There was a discussion on Friday on whether to talk with Jobbik. The conclusion was that we should talk to them and start a discussion. Well, I was following them for 18 years and I was talking with them and I don’t think it led anywhere. And I also think that I made a lot of mistakes that I won’t commit again. Several times when interethnic conflict broke out, I was among the first to arrive on the scene. One of my mistakes was looking only at the Roma agenda. The Roma called me and that’s how I got there. So I entered the conflict through one door, and it was the door of the Roma. I never entered the door of the majority. On several occasions I didn’t reduce the conflict but rather exaggerated it. It was almost as if I was promoting the extreme right in my paper because, looking back, I was exaggerating the problem, making it worse.
Maybe not provoking. But I don’t think it helped when I took a very local story and placed it on the national agenda. I don’t think it was good for those Roma. I realized that maybe they shouldn’t have turned to the media and instead tried to resolve the conflict themselves. Now, when we are working with the Roma and helping them with their communication, we advise them not to turn to the media. We teach them to avoid the media. Don’t talk to them because it has consequences. Forget about the media. Try to solve the conflict by working together with the gadjo, the majority community. Find other NGOs, but don’t go to the media.
You’re like a recovering journalist!
It’s true that journalists rarely think about the consequences of their reporting. They’re not supposed to.
When we set up Communication Center X, we wanted to talk about different issues and not place them in ghettos. We didn’t want to talk about the Roma issue just as part of a liberal or politically correct agenda. In Hungary, we rarely debate. We rarely talk with each other. I’ll give you an example. There was a film made two years ago by László Pesty, a right-wing journalist and Fidesz fan. He made a film about Roma that maybe you’ve heard about. It was a very bad film, and the Roma community was really outraged. We brought together Roma representatives and this filmmaker and tried to have a conversation about crime, about Roma, about inter-ethnic conflicts, etc. After one hour, it turned into almost a massacre. People were getting up and just shouting at each other. It was proof to us that we are not at the point yet in Hungary when we can talk about different issues.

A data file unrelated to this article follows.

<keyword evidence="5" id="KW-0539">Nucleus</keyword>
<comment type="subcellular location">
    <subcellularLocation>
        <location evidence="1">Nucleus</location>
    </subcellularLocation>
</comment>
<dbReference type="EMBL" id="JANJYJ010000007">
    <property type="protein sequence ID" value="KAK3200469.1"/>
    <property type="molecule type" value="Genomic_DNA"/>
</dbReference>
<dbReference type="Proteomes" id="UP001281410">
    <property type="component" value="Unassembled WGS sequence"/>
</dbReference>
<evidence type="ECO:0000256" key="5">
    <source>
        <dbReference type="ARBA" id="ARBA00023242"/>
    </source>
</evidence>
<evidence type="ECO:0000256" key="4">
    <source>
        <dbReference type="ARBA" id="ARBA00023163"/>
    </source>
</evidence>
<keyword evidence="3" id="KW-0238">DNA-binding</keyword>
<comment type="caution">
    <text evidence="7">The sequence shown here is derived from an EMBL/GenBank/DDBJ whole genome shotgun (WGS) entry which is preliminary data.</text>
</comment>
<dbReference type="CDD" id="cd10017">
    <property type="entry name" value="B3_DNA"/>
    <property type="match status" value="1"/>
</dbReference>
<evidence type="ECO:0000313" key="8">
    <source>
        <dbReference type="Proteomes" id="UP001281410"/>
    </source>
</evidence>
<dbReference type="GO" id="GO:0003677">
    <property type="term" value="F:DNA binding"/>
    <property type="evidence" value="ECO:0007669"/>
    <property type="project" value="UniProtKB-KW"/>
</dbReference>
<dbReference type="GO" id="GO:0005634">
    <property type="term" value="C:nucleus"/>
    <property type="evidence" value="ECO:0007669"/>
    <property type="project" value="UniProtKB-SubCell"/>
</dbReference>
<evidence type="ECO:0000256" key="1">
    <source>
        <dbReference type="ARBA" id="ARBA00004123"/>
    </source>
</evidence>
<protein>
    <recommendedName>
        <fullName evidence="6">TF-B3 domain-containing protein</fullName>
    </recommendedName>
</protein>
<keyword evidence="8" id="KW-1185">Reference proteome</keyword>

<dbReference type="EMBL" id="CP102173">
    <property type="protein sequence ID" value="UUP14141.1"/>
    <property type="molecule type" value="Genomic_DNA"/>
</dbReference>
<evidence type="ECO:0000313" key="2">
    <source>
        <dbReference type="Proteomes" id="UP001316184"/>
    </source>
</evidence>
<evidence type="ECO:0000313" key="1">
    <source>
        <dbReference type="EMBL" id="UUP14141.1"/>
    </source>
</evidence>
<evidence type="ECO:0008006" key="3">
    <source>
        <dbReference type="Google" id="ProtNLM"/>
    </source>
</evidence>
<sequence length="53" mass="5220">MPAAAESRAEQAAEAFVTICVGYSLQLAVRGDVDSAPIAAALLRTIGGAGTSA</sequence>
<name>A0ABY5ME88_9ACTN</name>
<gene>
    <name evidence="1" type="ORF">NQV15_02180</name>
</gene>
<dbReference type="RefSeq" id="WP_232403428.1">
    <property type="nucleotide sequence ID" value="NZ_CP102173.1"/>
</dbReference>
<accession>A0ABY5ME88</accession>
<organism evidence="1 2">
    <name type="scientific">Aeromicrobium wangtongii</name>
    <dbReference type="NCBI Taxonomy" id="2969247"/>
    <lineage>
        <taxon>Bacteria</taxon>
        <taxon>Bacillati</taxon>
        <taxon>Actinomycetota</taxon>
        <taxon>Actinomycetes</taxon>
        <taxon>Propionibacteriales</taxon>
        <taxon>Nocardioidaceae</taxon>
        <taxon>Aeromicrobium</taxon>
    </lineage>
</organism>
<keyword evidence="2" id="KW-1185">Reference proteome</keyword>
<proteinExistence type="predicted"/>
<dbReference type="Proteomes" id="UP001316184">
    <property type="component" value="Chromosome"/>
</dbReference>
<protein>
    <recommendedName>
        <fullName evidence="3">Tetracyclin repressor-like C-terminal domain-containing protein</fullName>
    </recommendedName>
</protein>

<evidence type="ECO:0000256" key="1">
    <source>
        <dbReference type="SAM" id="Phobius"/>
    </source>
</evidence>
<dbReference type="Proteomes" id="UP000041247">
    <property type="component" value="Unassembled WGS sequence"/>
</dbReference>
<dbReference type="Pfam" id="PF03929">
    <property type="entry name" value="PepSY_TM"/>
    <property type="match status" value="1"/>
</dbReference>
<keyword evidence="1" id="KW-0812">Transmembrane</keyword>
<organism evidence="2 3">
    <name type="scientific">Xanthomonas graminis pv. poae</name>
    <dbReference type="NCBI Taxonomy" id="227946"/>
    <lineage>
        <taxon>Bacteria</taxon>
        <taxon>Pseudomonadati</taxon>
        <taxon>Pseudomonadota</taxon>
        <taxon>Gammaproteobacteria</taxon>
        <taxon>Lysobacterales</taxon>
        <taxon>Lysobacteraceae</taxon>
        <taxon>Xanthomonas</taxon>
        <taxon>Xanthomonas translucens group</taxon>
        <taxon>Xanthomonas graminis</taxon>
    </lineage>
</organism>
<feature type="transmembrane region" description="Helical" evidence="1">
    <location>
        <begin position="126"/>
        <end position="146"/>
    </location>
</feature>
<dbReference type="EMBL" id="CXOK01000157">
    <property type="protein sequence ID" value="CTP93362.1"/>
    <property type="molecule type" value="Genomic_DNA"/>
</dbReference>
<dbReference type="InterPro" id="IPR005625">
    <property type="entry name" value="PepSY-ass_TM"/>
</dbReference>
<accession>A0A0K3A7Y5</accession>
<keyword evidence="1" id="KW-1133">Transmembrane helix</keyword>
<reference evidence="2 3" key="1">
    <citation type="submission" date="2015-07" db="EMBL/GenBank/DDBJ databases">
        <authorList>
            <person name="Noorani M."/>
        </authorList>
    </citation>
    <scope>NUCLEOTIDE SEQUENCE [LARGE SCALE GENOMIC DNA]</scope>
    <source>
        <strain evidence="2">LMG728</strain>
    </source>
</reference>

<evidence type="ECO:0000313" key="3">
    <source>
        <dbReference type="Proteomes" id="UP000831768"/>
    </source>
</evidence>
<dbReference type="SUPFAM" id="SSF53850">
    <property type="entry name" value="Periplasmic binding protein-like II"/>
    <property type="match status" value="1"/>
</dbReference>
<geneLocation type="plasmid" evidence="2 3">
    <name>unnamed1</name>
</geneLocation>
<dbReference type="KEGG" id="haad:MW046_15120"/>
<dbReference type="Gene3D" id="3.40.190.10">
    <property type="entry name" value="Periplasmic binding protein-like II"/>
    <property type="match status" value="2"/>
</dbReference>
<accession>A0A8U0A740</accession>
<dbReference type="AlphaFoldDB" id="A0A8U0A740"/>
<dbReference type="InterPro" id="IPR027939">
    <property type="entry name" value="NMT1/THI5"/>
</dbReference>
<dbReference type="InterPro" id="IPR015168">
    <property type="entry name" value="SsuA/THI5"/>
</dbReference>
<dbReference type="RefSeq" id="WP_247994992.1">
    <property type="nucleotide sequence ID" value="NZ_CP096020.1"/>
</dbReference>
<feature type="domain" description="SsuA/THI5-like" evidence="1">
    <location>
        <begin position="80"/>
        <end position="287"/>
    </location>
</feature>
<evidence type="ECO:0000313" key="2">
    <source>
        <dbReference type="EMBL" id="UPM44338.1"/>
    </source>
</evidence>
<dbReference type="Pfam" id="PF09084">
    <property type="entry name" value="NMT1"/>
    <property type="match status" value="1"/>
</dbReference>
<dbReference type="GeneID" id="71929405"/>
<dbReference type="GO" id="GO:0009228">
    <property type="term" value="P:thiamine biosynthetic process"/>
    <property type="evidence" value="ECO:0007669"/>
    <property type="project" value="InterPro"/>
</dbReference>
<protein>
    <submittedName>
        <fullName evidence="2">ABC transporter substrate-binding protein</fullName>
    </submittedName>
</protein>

This guy is not a Nazi, not extreme Right. He has just made a bad film, a prejudiced film. We asked him to make another movie. And he was ready to make it. We also offered him several opportunities to film Roma working together with the majority community. He was willing to shoot another film. He was very good intentioned. He even wrote a press release, saying that he was sorry and he didn’t mean to offend anyone. And what was the response of the Left community? We should stop talking to him. We should have nothing to do with him, because he’s a Nazi and a racist. He was immediately pushed against the wall, and we lost him.